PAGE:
“Even though it’s all white folks it is still about race, and we’re not used to seeing that because the things that they experience — family history, a plantation — that would not happen with people of color. It’s the issue of race that white folks have to deal with, and come to grips with their history,” Vila-Roger said.

According to Tyler Lentz, senior theater major and assistant director, “Appropriate” addresses uncomfortable topics, leaving little unsaid. He said if these themes are not discussed properly among the cast and crew offstage, it can really take a toll on people’s mental state.

“We’re handling very difficult topics here with difficult words and things like anti-Semitism or having characters who are saying things that are very racist or anti-Semitic or just very questionable in general,” he said.

Xiao Han, a senior studying theater arts and political science and stage manager for the show, said the cast and crew put up a piece of paper in the work space every day full of motivational reminders for everyone because of the difficult nature of the content.

“For example, don’t bring negative energy, leave the negative emotions here in theater. Walk out feeling fine, and leave the story here. Things like speaking from your own experience, bring ‘you’ to this space,” she said.

Lentz said the production of “Appropriate” was done well because of the amount of discussion required of the whole team beforehand.

“This process has just been about building relationships and setting up comfort levels before we even brought it to the stage,” he said.

After the performances this Saturday at 8 p.m. and next Friday at 8 p.m., there will be a roundtable hosted by the cast, where the play’s dramaturges will discuss issues addressed in the play like racism, capitalism and anti-Semitism.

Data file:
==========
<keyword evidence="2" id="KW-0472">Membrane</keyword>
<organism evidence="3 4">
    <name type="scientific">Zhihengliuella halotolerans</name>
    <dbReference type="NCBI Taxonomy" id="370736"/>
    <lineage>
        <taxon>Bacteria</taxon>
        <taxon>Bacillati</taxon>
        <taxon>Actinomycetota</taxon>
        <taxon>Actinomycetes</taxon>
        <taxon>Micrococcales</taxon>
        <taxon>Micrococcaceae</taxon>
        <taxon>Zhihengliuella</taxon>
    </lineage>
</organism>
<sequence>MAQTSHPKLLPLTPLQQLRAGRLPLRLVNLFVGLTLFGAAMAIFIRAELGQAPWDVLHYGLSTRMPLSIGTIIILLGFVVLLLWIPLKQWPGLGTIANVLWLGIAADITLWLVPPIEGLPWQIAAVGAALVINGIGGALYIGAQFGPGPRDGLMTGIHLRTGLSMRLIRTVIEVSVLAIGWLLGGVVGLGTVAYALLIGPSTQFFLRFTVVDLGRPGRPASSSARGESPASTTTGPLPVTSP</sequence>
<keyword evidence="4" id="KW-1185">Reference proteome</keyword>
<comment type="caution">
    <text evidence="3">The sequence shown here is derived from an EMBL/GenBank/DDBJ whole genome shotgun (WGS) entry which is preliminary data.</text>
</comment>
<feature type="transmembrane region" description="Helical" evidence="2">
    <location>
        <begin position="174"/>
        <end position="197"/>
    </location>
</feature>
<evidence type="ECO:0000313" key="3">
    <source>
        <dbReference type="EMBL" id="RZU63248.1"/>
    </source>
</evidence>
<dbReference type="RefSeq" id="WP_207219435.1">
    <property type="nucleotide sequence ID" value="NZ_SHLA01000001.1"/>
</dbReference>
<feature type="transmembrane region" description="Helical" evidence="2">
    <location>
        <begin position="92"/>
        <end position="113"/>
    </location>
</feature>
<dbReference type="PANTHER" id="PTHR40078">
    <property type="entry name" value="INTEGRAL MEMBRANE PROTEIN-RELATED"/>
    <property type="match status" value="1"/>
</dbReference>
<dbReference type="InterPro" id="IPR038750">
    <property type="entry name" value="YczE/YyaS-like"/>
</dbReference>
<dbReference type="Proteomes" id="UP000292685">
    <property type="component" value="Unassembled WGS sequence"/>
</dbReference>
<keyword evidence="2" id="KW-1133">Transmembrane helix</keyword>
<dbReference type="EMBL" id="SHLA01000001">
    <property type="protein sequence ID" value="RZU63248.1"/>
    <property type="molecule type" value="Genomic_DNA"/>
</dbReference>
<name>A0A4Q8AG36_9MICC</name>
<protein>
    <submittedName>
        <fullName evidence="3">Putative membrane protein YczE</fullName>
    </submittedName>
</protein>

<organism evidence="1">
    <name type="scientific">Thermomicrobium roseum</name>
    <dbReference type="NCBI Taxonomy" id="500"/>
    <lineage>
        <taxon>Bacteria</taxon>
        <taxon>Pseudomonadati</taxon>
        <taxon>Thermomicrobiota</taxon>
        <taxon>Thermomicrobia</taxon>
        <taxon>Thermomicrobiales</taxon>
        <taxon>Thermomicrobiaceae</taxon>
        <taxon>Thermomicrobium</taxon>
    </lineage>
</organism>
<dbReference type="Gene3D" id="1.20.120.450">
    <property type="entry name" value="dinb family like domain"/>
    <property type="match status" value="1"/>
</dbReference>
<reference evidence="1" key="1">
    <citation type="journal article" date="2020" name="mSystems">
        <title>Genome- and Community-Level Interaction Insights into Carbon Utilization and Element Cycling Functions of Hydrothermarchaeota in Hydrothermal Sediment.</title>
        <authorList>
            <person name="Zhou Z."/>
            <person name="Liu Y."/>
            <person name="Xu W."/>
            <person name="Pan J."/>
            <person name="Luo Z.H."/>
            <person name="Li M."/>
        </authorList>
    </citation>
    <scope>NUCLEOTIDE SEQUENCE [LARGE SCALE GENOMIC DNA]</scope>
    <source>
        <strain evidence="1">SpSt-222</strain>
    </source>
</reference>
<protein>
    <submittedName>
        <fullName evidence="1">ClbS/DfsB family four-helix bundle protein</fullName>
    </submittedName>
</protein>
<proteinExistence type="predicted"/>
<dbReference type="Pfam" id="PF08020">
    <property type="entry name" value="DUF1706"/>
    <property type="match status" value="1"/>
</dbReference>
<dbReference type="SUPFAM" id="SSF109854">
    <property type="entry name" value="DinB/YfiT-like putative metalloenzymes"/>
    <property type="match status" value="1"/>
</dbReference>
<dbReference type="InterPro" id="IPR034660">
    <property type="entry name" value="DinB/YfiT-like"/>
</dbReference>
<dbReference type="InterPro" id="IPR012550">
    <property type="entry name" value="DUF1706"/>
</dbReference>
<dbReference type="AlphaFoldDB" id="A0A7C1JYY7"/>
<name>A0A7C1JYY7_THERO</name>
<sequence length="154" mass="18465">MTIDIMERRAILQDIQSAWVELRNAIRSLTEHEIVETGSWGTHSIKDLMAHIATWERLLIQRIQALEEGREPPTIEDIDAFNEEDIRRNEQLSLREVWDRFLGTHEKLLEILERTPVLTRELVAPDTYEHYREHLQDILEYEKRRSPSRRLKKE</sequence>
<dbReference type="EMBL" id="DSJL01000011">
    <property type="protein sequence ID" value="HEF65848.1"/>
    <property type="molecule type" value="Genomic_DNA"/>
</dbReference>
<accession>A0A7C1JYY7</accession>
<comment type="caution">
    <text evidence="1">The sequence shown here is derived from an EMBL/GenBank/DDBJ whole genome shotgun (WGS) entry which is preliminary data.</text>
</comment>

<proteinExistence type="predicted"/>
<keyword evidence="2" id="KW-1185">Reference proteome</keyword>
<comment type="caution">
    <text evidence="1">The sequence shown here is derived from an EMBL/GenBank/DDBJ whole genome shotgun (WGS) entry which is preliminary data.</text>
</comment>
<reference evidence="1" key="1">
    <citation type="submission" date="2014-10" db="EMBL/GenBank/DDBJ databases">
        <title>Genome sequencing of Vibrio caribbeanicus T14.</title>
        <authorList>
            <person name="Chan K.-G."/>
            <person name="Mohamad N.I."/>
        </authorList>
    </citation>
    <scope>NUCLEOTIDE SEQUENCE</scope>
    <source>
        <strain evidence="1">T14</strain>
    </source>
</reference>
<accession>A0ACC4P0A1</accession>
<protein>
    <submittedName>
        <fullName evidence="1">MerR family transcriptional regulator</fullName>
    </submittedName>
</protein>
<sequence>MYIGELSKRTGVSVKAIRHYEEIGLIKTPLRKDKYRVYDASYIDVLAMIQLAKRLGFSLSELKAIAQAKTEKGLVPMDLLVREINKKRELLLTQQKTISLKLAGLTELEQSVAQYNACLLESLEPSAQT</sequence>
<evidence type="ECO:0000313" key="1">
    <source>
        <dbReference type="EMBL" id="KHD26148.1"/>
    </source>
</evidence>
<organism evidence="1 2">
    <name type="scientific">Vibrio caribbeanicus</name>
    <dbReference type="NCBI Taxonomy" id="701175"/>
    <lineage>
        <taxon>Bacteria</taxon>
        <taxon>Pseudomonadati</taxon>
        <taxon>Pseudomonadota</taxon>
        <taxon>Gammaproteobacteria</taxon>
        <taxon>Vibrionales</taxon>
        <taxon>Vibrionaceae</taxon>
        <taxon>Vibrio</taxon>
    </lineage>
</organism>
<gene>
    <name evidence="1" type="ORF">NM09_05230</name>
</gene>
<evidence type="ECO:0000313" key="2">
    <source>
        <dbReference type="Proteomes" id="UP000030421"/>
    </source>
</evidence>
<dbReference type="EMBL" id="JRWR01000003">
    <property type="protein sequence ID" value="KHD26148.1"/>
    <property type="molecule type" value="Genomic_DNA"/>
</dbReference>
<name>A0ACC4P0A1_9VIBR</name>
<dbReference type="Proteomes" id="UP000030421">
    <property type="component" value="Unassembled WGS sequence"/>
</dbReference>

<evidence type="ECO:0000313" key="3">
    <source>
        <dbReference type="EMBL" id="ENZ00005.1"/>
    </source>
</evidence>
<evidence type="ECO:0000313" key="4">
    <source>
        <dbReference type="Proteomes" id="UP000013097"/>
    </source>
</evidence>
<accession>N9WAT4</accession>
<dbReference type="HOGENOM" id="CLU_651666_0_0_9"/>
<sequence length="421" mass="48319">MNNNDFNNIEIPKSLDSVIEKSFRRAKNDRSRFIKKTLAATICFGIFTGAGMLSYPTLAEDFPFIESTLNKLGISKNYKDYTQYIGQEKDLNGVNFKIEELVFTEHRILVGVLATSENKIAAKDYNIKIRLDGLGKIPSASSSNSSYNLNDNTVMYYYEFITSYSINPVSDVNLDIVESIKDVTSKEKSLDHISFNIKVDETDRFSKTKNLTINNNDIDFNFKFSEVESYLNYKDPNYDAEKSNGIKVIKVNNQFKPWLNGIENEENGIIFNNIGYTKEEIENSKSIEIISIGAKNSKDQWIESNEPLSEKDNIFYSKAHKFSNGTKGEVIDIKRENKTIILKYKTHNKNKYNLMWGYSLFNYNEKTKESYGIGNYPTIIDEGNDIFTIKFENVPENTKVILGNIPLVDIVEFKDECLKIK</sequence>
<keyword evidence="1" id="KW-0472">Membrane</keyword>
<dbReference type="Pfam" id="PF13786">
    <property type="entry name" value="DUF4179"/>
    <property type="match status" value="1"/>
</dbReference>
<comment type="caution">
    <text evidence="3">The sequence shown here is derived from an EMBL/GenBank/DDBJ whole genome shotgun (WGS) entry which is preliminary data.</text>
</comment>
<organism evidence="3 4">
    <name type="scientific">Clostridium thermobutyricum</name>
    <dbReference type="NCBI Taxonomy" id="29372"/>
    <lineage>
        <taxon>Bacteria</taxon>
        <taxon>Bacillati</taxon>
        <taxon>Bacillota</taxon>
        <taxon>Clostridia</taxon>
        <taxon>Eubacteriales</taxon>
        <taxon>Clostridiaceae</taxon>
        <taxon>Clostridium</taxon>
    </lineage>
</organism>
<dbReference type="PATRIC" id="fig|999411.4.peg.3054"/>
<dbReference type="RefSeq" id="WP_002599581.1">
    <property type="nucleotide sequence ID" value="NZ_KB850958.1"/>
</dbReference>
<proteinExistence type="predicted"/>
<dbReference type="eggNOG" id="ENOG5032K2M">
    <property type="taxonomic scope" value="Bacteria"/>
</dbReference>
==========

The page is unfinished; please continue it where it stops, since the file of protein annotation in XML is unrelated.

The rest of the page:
Vila-Roger said he hopes the people who attend these performances take the time to stay afterward and talk about the issues out loud because the play brings them up in such a brutal, confronting manner.

“The audience can stay and talk about the play and talk about what they saw and the issues it brings out, because we thought it was especially important with this material,” he said.

Lentz agreed that talking about the difficult themes of the show is important. He predicts that audience members will find the emotional content of the play staying with them long after they leave the theater. Lentz said “Appropriate” is a show audiences see to gain perspective in modern day discussions considered taboo by some.

“This is not the kind of show where the audience is going to leave happy, they’re not gonna say, ‘Wow, look at that show!’ They’re going to leave and take a deep breath and sigh and be like, ‘That’s a lot to take in’ or, ‘That’s really powerful.’ Like when you see a horrifying story on the news and you just think, ‘How did we get here?’” he said.

Han saw the show as a critique for society, which she said is something that is sorely needed for many of us who turn a blind eye to the problems plaguing others in favor of remaining in our own bubble.

“This play is like a mirror for society, if you’re watching someone else’s story that could be your story actually,” she said.